Clinton slams 'inaccuracies' on emails

Hillary ClintonHillary Diane Rodham ClintonTrump takes aim at media after 'hereby' ordering US businesses out of China Trump knocks news of CNN hiring ex-FBI official McCabe Taylor Swift says Trump is 'gaslighting the American public' MORE on Friday panned reports that the Justice Department has been asked to investigate whether she possessed classified information on her private email server, saying they contain “inaccuracies.”

“There have been a lot of inaccuracies, as Congressman Cummings made clear this morning. Maybe the heat is getting to everybody. We all have a responsibility to get this right; I have released 55,000 pages of emails, I have said repeatedly that I will answer questions in front of the House committee,” she said during an economic speech in New York.


“We are all accountable to the American people to get their facts right, and I will do my part, but I will also stay focused on the issues”

The new email troubles for Clinton stem from a New York Times report late Thursday night that said two inspectors general have asked Justice to determine “whether sensitive government information was mishandled in connection with the personal email account” of Clinton.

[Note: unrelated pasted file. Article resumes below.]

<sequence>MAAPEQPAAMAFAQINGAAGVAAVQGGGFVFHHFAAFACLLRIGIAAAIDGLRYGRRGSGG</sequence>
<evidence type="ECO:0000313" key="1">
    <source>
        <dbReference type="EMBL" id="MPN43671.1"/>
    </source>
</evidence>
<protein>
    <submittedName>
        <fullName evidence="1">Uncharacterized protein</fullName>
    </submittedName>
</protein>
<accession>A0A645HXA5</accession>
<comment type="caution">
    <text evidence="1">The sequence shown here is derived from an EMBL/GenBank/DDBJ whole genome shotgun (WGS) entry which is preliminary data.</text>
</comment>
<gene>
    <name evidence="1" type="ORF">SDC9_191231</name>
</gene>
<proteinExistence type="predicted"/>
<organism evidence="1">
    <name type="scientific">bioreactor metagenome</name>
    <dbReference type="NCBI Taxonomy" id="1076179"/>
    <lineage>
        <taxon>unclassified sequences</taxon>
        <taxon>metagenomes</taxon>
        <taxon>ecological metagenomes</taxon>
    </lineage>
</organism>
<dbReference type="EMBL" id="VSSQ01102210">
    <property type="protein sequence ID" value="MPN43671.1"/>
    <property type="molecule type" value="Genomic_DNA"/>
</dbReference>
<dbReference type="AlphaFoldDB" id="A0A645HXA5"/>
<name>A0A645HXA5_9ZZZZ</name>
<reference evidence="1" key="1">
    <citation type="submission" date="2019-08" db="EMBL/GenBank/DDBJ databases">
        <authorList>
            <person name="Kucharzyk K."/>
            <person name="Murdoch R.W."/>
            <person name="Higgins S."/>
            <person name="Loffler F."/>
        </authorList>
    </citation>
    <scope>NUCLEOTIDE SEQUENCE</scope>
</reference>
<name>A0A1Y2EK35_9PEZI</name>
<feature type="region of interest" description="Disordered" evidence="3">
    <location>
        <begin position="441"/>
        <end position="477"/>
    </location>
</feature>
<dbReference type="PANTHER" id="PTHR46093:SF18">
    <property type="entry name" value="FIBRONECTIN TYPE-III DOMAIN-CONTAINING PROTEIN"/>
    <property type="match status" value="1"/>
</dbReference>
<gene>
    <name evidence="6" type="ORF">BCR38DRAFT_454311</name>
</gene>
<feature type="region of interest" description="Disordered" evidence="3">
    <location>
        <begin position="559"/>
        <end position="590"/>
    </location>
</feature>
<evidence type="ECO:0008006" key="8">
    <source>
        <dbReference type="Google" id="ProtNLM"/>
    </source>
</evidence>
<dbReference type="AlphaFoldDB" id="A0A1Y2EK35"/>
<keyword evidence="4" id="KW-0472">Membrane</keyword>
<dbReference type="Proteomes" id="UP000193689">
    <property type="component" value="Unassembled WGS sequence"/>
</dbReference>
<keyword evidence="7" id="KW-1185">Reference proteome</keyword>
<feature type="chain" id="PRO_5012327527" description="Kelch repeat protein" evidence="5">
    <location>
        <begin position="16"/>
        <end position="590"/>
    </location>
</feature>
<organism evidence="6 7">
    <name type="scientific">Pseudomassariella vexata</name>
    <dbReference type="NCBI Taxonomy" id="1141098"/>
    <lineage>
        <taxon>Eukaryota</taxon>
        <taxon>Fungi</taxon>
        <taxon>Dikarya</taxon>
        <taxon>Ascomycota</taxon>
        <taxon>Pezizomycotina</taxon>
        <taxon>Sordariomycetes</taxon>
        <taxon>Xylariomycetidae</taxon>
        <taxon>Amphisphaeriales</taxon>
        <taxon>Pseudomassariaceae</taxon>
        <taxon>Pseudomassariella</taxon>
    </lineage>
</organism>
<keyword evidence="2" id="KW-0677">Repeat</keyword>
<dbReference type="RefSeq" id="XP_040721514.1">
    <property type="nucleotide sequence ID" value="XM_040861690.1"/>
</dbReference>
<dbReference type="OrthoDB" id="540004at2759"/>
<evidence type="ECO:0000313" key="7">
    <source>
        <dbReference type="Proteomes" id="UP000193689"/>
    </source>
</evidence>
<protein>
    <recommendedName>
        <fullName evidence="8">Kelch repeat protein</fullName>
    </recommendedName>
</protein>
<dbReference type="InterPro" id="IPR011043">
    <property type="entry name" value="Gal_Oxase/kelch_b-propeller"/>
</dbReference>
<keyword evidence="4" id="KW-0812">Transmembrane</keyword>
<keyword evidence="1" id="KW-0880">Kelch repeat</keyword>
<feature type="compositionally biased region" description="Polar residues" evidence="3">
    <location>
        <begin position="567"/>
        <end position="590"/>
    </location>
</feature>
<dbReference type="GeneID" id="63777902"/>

A second report in The Wall Street Journal said that the Inspector General of the Intelligence Community told Congress that at least four emails from her server should have been classified as "secret."

The Journal added that Justice initially referred to the potential probe as criminal but has since walked that back.
"The Department has received a referral related to the potential compromise of classified information. It is not a criminal referral," a Department of Justice official told The Hill in a statement.

Republicans have begun to pan the latest news as contrary to Clinton’s previous assertions that she never handled any classified information on that account and indicative of a culture of secrecy and untrustworthiness.

But Rep. Elijah Cummings (Md.), the ranking Democrat on the House Benghazi panel, slammed the report as “the latest example in a series of inaccurate leaks to generate false front-page headlines.”